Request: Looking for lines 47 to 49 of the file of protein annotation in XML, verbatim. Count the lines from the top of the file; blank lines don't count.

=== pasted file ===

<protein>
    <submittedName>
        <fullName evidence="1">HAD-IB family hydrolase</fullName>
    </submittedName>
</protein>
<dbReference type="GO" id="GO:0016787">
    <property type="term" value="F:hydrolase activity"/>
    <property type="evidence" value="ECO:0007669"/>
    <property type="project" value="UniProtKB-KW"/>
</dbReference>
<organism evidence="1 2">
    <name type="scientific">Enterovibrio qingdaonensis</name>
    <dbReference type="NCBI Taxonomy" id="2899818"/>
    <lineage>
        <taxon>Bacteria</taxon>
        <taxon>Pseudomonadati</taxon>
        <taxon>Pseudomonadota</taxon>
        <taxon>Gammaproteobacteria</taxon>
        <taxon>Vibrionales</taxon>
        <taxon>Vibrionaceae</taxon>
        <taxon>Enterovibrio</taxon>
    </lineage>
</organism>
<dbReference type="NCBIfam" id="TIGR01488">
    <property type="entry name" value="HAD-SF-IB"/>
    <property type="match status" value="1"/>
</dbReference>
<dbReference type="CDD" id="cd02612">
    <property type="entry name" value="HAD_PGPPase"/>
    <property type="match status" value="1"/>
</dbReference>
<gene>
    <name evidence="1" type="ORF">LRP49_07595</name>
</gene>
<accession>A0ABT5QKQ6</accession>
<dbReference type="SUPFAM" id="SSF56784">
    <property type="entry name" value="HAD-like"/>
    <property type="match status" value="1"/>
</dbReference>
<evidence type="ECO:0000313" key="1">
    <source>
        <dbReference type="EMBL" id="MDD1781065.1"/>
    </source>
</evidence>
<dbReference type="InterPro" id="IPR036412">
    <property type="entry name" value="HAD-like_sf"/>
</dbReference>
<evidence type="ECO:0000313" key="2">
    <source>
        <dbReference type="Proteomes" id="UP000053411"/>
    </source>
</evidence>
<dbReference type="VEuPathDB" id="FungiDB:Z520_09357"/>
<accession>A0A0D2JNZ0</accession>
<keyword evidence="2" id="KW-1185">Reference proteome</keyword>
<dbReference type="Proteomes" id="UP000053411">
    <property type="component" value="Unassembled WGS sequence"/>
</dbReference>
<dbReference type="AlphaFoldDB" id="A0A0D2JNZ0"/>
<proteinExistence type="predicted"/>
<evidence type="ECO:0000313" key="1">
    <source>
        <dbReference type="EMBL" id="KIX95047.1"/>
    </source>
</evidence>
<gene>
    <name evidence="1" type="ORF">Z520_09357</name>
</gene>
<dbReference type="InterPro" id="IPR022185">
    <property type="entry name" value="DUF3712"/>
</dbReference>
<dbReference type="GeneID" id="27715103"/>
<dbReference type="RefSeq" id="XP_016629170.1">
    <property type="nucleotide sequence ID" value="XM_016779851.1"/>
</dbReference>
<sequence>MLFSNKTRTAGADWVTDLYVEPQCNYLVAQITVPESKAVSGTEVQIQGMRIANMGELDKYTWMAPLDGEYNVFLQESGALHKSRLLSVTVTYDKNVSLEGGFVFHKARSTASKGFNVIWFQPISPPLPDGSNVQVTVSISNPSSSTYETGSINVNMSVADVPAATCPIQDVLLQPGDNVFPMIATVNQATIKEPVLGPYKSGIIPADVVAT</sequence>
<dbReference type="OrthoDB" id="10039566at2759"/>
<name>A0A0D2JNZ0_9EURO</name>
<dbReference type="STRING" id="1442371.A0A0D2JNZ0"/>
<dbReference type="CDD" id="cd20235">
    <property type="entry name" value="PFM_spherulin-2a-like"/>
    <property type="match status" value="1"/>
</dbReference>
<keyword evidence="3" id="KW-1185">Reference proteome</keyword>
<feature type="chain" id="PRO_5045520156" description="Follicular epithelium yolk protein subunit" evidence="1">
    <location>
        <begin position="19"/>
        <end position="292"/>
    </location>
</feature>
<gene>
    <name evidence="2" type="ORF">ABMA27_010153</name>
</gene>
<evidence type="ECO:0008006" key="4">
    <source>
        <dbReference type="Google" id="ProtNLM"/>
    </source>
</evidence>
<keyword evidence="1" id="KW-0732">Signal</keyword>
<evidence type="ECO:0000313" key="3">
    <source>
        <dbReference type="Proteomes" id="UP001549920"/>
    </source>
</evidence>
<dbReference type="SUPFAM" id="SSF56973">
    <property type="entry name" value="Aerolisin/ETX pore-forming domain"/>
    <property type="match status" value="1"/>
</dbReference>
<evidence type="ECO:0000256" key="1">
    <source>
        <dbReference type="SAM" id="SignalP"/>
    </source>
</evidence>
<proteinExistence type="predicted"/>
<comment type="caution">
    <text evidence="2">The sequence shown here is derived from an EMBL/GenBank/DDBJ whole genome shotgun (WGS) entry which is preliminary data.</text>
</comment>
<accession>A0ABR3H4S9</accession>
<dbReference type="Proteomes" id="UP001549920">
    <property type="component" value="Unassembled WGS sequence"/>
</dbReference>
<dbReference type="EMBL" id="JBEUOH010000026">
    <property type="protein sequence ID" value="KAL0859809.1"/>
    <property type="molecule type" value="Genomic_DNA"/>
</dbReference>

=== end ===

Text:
</dbReference>
<evidence type="ECO:0000313" key="2">
    <source>